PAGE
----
Newegg will have it to you in 3 days. Amazon will be around 10 unless you pay extra for shipping.
Amazon Prime? I'm not sure if it's still available, but there was an offer a while back where if you were a student and had an .edu email address, you could get 1 year of Amazon Prime for free and Prime ships in 2 days.
The Spinpoint & Seagate are generally slightly faster on streaming reads/writes, while the WD drives are slightly faster at random access. All of which is beneath the level of your perception. I'd just recommend getting whichever of the above is cheapest, or failing that, whichever appeals to you most on warranty/reviews/perceived quality. Typically, the Spinpoint & 7200.12 are the same price, while the WD drives are more expensive.
These drives are recommended frequently, because they all (except the WD1001FALS) use new(ish) 500 GB platters, which means that they can pack more data in a smaller physical area...which leads to faster reads & writes. This is also the reason other sizes are not mentioned frequently.
leads to the conclusion that Samsung is the least reliable, meanwhile Western Digital and seagate, may be equal or better.
Of course, that's old data, with old product lines, so it's probably not representative of current models.
Also, this, from the first page:
At this point, we also need to make very clear that the study is not representative and cannot be seen as a comprehensive reliability summary. It reflects only a very tiny fraction of the hard drive market.
And this, from the conclusion:
It's only the case in this study, which we've already said several times is extremely limited. With that said, research data covering the hard drive market is sparse, which is why this study remains interesting. The study is limited to a specific market segment in Eastern Europe, and only includes drives that were analyzed at Storelab. In it, we have user-triggered failures, as well as design failures.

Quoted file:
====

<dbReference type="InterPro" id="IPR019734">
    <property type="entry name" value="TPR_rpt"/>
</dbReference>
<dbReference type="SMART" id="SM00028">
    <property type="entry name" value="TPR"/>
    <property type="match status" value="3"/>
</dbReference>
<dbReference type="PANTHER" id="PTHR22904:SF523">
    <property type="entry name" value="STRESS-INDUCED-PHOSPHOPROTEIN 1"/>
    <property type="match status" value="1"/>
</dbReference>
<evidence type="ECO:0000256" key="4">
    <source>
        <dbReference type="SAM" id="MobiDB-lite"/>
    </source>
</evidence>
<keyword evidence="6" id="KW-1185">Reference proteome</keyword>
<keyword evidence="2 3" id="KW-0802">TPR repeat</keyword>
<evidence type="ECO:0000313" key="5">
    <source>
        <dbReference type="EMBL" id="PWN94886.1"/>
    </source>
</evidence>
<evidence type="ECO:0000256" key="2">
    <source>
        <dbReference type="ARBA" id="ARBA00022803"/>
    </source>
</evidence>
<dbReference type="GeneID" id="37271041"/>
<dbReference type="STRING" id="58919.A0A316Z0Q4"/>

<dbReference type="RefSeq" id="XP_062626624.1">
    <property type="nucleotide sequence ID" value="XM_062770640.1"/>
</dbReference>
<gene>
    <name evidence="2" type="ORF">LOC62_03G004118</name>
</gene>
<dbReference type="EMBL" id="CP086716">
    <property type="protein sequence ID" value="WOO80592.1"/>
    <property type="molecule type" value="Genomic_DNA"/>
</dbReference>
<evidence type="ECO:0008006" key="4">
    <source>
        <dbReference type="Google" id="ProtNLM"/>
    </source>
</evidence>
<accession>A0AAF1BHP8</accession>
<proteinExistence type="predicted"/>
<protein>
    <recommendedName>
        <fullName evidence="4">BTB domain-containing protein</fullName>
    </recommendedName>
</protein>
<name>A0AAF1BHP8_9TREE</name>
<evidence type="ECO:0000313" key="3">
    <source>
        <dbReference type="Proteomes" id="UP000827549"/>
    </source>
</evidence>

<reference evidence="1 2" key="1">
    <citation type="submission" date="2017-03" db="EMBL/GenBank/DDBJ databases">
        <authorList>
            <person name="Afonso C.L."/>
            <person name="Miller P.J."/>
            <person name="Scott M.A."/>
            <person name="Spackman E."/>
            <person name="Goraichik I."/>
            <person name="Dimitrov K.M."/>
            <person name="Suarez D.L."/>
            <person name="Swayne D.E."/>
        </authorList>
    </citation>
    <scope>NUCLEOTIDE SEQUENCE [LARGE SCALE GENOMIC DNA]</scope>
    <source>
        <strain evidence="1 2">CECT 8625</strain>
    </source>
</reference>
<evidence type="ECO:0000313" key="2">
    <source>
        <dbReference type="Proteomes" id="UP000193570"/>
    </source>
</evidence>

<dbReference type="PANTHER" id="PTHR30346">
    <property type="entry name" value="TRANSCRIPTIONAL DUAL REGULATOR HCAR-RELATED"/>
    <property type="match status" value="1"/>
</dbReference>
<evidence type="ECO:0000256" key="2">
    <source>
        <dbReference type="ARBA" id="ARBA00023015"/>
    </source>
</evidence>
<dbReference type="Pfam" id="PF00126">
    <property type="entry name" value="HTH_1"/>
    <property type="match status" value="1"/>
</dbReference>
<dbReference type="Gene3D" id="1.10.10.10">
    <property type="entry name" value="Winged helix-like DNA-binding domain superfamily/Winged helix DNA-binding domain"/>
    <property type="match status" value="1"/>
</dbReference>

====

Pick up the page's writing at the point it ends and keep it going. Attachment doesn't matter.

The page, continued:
To be clear: I have 4 Seagate drives in my home computers right now, as well as a couple of Hitachi. My point is that there's little good data on hard drive failure rates, so you might as well go with the best value/performance, depending on what you're looking for, and just make sure you take good backups.
... At this point, we also need to make very clear that the study is not representative and cannot be seen as a comprehensive reliability summary. It reflects only a very tiny fraction of the hard drive market.
I agree that is faulty data, but is the only available.
Yeah, but it's old data. It may tell you something about the history of the manufacturers, but it doesn't tell you anything about current drives on the market.
For example, the Seagate drives in the data sample are largely (?) 7200.10 and 7200.11 series. While you can still buy those series on newegg, there's little reason to do so. While it's possible that the original article called out the specific Samsung & WD (etc.) models that are in the study, there's nothing in the Tom's article, so one is left to conclude that they're of a similar age as the Seagate models.
It's interesting, yes. Useful, not so much. You're welcome to form opinions based on the data, but there's not a lot to go on for real judgment of the current offerings from any major manufacturer.